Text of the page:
comment from New Scientist, 26 June 2004
NUCLEAR power, genetically modified crops, prescription drugs, passive smoking - name the debate, and you will find opinion pieces on it by the most senior figures in science in newspapers and magazines across the world. What is bewildering, if not scandalous, is that some of these supposedly independent experts conceal their relationship with the industries they are writing about. Now an even more insidious trend is emerging: scientists are signing articles they haven't even written.
Take, for example, the way the US nuclear industry has been approaching public relations. Like nuclear companies everywhere, those in the US have long been trying to shake off the legacy they inherited from the bomb-dominated days of the 1950s. The secrecy and deceit of old have been replaced by the new mantra of "openness". Now, we are told, everything is transparent, above board and hunky-dory.
Yet last month it transpired that the Nuclear Energy Institute (NEI), a body funded by the industry in the US, hired a spin doctor to ghost-write pro-nuclear newspaper columns that were signed by academics. No one would have known but for the fact that the writer had recycled certain telltale phrases in articles purportedly written by different authors.
On 9 December 2003 Abdel Bayoumi, a mechanical engineer from the University of South Carolina, wrote a column in The State, a daily newspaper in Columbia. He argued that failure to grant adequate government funding to the proposed nuclear waste disposal facility at Yucca Mountain in Nevada was "stealing money from the taxpayers who were required to support the waste-management project".
Then on 4 March 2004 a column by a University of Texas nuclear engineer Sheldon Landsberger appeared in another daily newspaper, the American-Statesman in Austin, Texas. It, too, argued that denying the Yucca Mountain project adequate government funding was "stealing money from taxpayers who were required to support the waste-management project". Other sentences, and the entire last paragraph, were identical.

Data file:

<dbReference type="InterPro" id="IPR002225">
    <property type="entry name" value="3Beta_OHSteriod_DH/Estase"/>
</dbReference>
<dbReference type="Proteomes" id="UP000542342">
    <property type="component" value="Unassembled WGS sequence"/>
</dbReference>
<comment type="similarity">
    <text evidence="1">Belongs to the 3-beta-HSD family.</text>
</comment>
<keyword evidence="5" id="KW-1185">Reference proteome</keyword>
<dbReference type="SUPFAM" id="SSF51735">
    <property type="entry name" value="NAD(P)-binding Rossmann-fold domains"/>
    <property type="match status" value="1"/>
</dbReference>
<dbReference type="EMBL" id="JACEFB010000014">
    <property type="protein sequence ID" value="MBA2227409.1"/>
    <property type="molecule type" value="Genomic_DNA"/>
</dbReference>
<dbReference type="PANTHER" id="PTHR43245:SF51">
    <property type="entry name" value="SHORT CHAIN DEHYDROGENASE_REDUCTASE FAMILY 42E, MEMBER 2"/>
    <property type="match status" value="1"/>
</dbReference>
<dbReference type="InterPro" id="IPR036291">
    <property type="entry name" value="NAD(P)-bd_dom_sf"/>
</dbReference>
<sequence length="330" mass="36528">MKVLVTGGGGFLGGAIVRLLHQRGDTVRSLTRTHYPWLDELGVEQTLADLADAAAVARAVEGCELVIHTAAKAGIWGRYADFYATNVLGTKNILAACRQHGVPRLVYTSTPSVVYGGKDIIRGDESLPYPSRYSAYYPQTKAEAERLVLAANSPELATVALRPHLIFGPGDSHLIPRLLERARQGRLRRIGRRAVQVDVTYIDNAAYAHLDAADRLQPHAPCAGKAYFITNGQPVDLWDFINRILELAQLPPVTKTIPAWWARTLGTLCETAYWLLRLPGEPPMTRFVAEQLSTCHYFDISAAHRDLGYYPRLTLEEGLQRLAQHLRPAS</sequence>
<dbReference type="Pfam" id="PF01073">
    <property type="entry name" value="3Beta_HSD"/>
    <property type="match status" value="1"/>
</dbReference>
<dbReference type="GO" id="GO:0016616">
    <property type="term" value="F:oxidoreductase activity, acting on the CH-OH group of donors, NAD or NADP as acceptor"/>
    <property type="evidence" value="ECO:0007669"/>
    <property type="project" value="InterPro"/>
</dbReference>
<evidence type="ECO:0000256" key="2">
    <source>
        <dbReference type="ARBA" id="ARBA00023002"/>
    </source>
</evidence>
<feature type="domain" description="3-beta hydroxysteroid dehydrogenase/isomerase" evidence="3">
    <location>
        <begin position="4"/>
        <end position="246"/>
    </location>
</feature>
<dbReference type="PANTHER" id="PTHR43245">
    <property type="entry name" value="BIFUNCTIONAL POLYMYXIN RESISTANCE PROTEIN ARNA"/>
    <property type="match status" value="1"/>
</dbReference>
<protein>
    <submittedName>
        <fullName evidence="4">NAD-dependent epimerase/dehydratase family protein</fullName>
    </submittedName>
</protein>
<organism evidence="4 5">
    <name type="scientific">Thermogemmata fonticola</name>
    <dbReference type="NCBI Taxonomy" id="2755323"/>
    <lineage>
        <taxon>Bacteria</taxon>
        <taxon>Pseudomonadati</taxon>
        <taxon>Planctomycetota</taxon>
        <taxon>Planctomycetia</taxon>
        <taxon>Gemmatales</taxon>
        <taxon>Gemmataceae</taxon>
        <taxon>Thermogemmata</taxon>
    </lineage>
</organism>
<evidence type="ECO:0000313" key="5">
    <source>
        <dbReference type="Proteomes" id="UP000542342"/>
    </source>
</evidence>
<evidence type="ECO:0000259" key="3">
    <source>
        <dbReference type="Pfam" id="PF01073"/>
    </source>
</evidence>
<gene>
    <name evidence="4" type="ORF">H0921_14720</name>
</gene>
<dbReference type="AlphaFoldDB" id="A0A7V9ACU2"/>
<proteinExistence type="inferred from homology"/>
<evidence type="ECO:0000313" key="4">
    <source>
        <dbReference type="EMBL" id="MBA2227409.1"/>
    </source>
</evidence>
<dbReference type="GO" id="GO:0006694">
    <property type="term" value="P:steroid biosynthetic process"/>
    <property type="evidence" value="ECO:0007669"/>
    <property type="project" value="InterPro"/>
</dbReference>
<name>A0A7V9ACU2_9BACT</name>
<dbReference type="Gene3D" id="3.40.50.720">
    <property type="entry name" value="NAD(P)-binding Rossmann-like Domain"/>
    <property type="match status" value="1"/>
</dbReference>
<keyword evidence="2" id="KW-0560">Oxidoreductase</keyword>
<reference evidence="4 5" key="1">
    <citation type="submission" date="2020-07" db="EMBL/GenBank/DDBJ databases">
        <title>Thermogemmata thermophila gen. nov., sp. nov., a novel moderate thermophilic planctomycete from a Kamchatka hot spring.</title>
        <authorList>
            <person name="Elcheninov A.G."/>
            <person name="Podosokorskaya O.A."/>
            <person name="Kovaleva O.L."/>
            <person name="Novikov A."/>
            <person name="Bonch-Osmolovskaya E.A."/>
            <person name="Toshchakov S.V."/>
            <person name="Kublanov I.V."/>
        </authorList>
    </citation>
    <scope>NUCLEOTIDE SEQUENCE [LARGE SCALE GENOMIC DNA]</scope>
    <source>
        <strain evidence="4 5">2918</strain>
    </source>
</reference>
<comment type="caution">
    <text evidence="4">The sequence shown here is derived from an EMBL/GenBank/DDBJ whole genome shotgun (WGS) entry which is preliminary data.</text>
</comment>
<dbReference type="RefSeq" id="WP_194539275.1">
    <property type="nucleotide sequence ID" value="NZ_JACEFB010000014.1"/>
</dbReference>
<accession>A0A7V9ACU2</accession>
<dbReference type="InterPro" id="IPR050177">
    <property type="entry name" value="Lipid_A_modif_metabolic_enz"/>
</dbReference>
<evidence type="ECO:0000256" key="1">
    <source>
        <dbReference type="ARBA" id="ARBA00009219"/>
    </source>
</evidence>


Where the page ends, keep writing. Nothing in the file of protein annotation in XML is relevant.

Landsberger had not copied Bayoumi; he had merely agreed to put his name to a piece written by someone else - Peter Bernstein, a copywriter with the PR firm Potomac Communications Group in Washington DC that works for the Nuclear Energy Institute. All this was unearthed by the journalist William Adler, who discovered numerous other traces of Bernstein's handiwork in pro-nuclear opinion pieces signed by different authors in newspapers across the US over the past decade. Bill Perkins, Bernstein's boss at Potomac Communications, does not try to deny this activity takes place. "I doubt that there is a public affairs campaign by any advocacy group in the country that doesn't have some version of this," he told Adler.
Ghost-writing, or getting someone who doesn't appear to have a vested interest to deliver your message, is known by PR companies as the "third-party technique". According to the British investigative journalist Andy Rowell, it has been widely used by PR agencies to help pharmaceutical companies promote their drugs.
Why do scientists do this? Perhaps they weren't motivated enough to write the piece themselves, or they were too busy to spend the time crafting it. But why make it look otherwise? If they do write something, why not reveal if they were prompted to do so by an industry? That would make everything much more straightforward.
Even when a scientist does write the piece him or herself, it is distressingly common for some not to declare their interest. Earlier this month a letter appeared in the British Medical Journal signed by Geoffrey Kabat in response to a study that observed a reduction in the number of heart attacks in Helena, Montana, over a six-month period in which a ban on public smoking was enforced.
Kabat disputed the study's claim that this indicated there was a link between heart attacks and passive smoking. His letter did not contain a declaration of any conflict of interest. But a reply to his letter by the authors of the study suggested that such a conflict did exist, and a quick search of the BMJ archive shows he had carried out research funded by the tobacco industry which concluded there was little evidence for a connection between passive smoking and heart attacks.
The result of keeping secrets and deploying the third-party technique is that readers are manipulated and denied information they have a right to. When a scientist lends his or her name to one side of an important debate, the public has a right to expect them to be completely upfront about any potential conflicts of interest. And it's equally important they declare when a company requests they endorse an article that they did not themselves write, to dispel any impression that they felt more strongly about an issue than they actually did.
Scientists who fail to be open in this way tarnish their own name, and let down their colleagues by association. They also fail in their duty to the public at large. There is a clear choice: be absolutely honest or absolutely silent.